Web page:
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Former Pennsylvania judges indicted in juvenile sentencing scandal

[JURIST] Two former Pennsylvania judges were indicted [press release] Wednesday by a federal grand jury on 48 counts in connection with alleged illegal actions to benefit private juvenile detention facilities. The charges against Michael Conahan and Mark Ciavarella, Jr. include racketeering, fraud, extortion, and money laundering for allegedly accepting at least $2,819,500 in illegal payments in return for making decisions in favor of the detention centers, including incarcerating youths to raise the occupancy of the facilities. In addition to criminal penalties, the prosecutor is requesting a forfeiture of the kickbacks that the former Luzerne County Court of Common Pleas [official website] judges allegedly received.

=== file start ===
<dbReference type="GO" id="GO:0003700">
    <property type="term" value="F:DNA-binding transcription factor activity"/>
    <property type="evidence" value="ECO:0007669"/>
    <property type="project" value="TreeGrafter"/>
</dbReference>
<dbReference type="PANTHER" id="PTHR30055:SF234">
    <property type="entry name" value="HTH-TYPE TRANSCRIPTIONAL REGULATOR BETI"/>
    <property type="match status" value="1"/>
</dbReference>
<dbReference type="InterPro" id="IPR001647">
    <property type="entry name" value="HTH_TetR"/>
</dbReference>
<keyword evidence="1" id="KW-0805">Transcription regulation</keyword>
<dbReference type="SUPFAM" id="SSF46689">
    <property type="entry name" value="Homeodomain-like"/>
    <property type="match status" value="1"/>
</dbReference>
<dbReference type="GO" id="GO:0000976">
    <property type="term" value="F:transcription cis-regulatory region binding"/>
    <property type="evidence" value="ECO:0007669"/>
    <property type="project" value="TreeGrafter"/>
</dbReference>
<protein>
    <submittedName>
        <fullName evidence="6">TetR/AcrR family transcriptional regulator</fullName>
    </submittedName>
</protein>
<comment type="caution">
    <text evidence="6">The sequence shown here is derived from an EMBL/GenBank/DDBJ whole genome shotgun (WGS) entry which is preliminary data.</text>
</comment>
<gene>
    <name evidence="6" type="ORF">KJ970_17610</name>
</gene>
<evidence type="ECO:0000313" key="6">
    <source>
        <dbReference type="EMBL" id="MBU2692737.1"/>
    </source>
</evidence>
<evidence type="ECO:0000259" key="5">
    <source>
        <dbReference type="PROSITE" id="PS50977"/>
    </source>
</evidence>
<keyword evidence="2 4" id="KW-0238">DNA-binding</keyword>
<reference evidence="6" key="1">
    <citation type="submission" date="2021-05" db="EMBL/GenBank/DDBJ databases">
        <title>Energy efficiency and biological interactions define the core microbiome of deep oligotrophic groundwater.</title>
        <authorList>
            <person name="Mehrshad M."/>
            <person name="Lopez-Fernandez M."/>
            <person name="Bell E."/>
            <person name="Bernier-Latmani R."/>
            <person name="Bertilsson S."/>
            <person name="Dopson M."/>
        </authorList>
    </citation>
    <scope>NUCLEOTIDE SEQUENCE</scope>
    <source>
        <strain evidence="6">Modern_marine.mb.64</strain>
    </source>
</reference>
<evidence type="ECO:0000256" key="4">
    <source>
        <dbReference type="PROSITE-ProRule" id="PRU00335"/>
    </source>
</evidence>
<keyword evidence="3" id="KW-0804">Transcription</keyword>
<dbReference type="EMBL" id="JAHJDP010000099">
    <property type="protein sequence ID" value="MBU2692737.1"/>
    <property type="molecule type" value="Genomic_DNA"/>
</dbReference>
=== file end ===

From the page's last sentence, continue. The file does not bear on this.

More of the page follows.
The issuing of the indictment follows the August withdrawal of the former judges' February guilty pleas [JURIST reports] on federal corruption charges [information, PDF] for honest services fraud and tax fraud. The judges withdrew their pleas after Judge Edwin Kosik rejected the initial plea agreement that the judges made, finding the 87-month prison sentences too lenient. Criminal law scholar David Harris [professional profile] criticized [JURIST op-ed] the plea agreement, saying that the sentence was not "nearly enough for the harm they did to the system of justice, to our collective belief in the rule of law, to these children, and to their families." In March, the Pennsylvania Supreme Court decided to overturn hundreds of juvenile convictions [JURIST report] and expunge records without hearing to rectify the judges' alleged actions. The Supreme Court's decision came at the recommendation of a Special Master [text, PDF] in response to a lawsuit brought by families of incarcerated youth.

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